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ACCU






English Turkish

Linguatic English Turkish Dictionary

acculturationClick to Search acculturation
 
kültürleşme
accumulateClick to Search accumulate
 (ıkyum´yıleyt)
toplamak, biriktirmek, yığmak, toplanmak; birikmek
accumulatedClick to Search accumulated
 
birikmiş
accumulationClick to Search accumulation
 (ıkyumyıley´şın)
birikim, yığın, toplanma
accumulativeClick to Search accumulative
 
birikmiş, toplanmış, toplayan
accumulatorClick to Search accumulator
 
akü, akümülatör
accuracyClick to Search accuracy
 (äk´yırısi)
doğruluk, kesinlik, tamlık; ayar
accurateClick to Search accurate
 (äk´yırıt)
tam, kesin, doğru
accuratelyClick to Search accurately
 
tam olarak, kesin olarak
accursedClick to Search accursed
 
lanetli, melun, uğursuz, berbat, iğrenç
accurstClick to Search accurst
 
lanetli, uğursuz, berbat, iğrenç
accusableClick to Search accusable
 
suçlanabilir
accusationClick to Search accusation
 (äkyızey´şın)
suçlama, itham
accusativeClick to Search accusative
 (ıkyu´zıtîv)
akuzatif, ismin i hali
accusative caseClick to Search accusative case
 
akuzatif, ismin i hali
accusatoryClick to Search accusatory
 
suçlayıcı, suçlayan
accuseClick to Search accuse
 (ıkyuz´)
suçlamak, itham etmek
accuse falselyClick to Search accuse falsely
 
haksız yere suçlamak
accuse ofClick to Search accuse of
 
suçlamak , suçlanmak
accusedClick to Search accused
 (ıkyuzd´)
sanık
accuserClick to Search accuser
 
suçlayan kimse
accusingClick to Search accusing
 
suçlayıcı, suçlayan, sitemli
accusingClick to Search accusing
 
suçlama, itham
accustomClick to Search accustom
 (ık^s´tım)
alıştırmak
accustomedClick to Search accustomed
 
alışılmış, alışmış, alışkın, alışık
accustomed toClick to Search accustomed to
 
-e alışmak

English English

Linguatic English English Dictionary

ACCU (Association of C and C++ Users)Click to Search ACCU (Association of C and C++ Users)
 
worldwide organization of people interested in the C programming languages (Computers)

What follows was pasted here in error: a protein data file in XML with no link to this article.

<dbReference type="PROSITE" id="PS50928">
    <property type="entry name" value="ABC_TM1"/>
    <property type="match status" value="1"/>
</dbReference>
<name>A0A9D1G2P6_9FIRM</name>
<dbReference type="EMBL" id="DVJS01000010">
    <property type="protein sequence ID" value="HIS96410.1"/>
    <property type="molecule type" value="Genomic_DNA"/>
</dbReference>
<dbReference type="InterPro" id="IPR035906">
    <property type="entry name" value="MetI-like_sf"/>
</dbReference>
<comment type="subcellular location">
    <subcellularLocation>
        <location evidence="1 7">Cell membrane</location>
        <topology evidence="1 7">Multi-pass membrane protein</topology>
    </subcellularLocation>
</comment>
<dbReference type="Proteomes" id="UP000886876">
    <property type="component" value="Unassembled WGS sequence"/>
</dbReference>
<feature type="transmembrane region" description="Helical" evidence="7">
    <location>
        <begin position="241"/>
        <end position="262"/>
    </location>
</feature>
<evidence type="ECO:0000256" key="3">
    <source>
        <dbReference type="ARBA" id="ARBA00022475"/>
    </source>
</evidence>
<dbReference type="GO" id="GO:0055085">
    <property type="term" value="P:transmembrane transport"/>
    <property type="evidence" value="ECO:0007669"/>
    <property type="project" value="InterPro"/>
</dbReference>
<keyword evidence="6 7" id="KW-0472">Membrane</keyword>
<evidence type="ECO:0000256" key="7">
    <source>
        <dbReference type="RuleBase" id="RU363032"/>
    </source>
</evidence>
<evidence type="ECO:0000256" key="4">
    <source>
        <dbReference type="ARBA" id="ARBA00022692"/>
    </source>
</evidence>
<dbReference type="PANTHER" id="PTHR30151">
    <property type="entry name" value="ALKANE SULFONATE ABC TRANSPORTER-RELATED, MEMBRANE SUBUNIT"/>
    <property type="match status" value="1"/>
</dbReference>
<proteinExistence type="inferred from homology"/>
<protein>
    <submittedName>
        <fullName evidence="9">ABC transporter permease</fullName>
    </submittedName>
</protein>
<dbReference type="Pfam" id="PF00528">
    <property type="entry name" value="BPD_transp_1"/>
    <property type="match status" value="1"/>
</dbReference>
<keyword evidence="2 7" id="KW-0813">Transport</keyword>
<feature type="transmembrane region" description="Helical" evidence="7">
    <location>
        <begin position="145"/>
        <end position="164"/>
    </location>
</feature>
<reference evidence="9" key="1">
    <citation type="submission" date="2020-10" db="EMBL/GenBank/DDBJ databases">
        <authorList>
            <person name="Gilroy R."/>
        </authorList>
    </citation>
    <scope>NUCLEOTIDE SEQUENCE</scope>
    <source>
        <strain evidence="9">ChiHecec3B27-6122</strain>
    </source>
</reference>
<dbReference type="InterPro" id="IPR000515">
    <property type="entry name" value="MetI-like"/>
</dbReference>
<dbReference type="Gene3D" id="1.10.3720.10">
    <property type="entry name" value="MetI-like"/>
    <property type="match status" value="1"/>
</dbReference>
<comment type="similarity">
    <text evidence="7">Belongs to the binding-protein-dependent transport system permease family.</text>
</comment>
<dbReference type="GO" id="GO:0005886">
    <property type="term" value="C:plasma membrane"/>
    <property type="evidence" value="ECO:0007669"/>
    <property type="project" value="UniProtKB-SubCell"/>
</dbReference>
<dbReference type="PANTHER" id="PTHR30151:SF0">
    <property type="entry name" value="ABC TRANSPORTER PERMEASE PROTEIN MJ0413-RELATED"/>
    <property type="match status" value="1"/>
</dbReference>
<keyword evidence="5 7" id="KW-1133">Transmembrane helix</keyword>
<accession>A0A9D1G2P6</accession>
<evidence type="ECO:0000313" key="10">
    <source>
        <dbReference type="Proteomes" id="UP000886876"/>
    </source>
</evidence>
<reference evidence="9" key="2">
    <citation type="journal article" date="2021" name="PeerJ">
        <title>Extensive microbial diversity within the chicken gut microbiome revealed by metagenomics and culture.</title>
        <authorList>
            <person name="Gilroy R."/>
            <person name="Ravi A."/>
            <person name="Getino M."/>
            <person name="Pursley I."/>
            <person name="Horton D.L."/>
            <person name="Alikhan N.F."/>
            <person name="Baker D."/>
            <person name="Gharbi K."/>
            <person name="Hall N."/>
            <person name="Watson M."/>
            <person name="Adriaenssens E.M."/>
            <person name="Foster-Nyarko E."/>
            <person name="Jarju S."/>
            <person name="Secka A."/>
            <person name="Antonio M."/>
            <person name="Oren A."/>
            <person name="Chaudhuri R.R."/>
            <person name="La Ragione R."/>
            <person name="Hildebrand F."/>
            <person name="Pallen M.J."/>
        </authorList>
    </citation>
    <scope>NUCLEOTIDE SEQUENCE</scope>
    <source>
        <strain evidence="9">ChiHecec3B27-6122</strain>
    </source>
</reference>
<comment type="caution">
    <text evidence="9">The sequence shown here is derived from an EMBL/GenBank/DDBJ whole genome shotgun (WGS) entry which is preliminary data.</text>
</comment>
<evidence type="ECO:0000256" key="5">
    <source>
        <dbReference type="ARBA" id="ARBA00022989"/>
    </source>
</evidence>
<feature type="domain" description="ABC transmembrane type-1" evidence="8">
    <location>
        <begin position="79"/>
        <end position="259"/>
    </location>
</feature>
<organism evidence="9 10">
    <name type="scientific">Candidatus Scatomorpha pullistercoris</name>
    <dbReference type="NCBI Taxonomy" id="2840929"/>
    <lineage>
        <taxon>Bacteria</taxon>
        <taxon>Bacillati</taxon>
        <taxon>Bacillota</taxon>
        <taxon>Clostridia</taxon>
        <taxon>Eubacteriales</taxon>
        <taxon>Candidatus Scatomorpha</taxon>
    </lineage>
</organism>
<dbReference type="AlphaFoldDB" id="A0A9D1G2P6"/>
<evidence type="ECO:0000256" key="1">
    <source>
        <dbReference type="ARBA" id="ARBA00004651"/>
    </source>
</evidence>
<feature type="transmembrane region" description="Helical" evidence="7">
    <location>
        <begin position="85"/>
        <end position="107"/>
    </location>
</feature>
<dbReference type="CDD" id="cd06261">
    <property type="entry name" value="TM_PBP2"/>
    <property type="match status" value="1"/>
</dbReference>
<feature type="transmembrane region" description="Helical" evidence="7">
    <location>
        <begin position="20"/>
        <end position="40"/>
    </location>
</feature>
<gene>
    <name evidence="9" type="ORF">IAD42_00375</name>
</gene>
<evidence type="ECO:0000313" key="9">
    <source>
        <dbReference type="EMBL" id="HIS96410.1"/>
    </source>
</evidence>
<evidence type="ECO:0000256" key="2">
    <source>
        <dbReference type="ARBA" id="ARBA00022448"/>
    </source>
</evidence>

acculturateClick to Search acculturate
 
absorb a foreign or different culture; assimilate from a cultural point of view
acculturationClick to Search acculturation
 
adoption of a foreign culture
acculturationalClick to Search acculturational
 
of acculturation, of the adoption of a foreign culture
acculturativeClick to Search acculturative
 
resulting in acculturation, causing the adoption of a foreign culture
acculturise (Brit.)Click to Search acculturise (Brit.)
 
adopt or cause to adopt the culture of another nation; take in a different culture (also acculturize)
acculturised (Brit.)Click to Search acculturised (Brit.)
 
having adopted the culture of other cultures or other people; absorbed into a different culture
acculturize (Amer.)Click to Search acculturize (Amer.)
 
adopt or cause to adopt the culture of another nation; take in a different culture (also acculturise)
acculturizedClick to Search acculturized
 
having adopted the culture of other cultures or other people; absorbed into a different culture
accumbencyClick to Search accumbency
 
state of being accumbent or reclining
accumbentClick to Search accumbent
 
reclining, lying down
accumulableClick to Search accumulable
 
able to be amassed, able to be accumulated
accumulateClick to Search accumulate
 
amass, gather, collect; be gathered, be collected
accumulated degree daysClick to Search accumulated degree days
 
dust which has built up over a period of time
accumulated dustClick to Search accumulated dust
 
dust which has built up over a period of time
accumulated surplusClick to Search accumulated surplus
 
(Economics) surplus profits of a company that remain in its control and are reinvested
accumulation of liquidClick to Search accumulation of liquid
 
collection of fluid, amount of liquid that has accumulated over a period of time
accumulative judgmentClick to Search accumulative judgment
 
judgment that is comprised of a series of judgments, judgment of more than one charge at the same time
accumulativelyClick to Search accumulatively
 
in an accumulative manner, collectively
accumulativenessClick to Search accumulativeness
 
cumulativeness, tendency to accrue, tendency to collect
accumulatorClick to Search accumulator
 
storage cell; one who accumulates; register, section of memory in the CPU that is used to temporarily store the results of recent calculations (Computers)
accuracyClick to Search accuracy
 
preciseness, exactness
accurate accountingClick to Search accurate accounting
 
precise bookkeeping
accurate descriptionClick to Search accurate description
 
precise description, precise depiction
accurate estimateClick to Search accurate estimate
 
precise assessment, exact appraisal, exact evaluation
accuratelyClick to Search accurately
 
precisely, exactly
accuratenessClick to Search accurateness
 
exactness, correctness, precision
accursedClick to Search accursed
 
doomed, ill-fated, damned
accursedlyClick to Search accursedly
 
in a doomed manner, in an ill-fated manner, under a curse
accursednessClick to Search accursedness
 
state of being cursed or doomed
accurstClick to Search accurst
 
doomed, ill-fated, damned
accusableClick to Search accusable
 
capable of being accused or charged, blamable
accusalClick to Search accusal
 
accusation, blame
accusantClick to Search accusant
 
one who accuses, one who places blame
accusationClick to Search accusation
 
act of accusing, placing of blame; charge of an offense
accusativeClick to Search accusative
 
case which marks the direct object of a verb (Grammar)
accusativeClick to Search accusative
 
of the case which marks the direct object of a verb (Grammar)
accusative caseClick to Search accusative case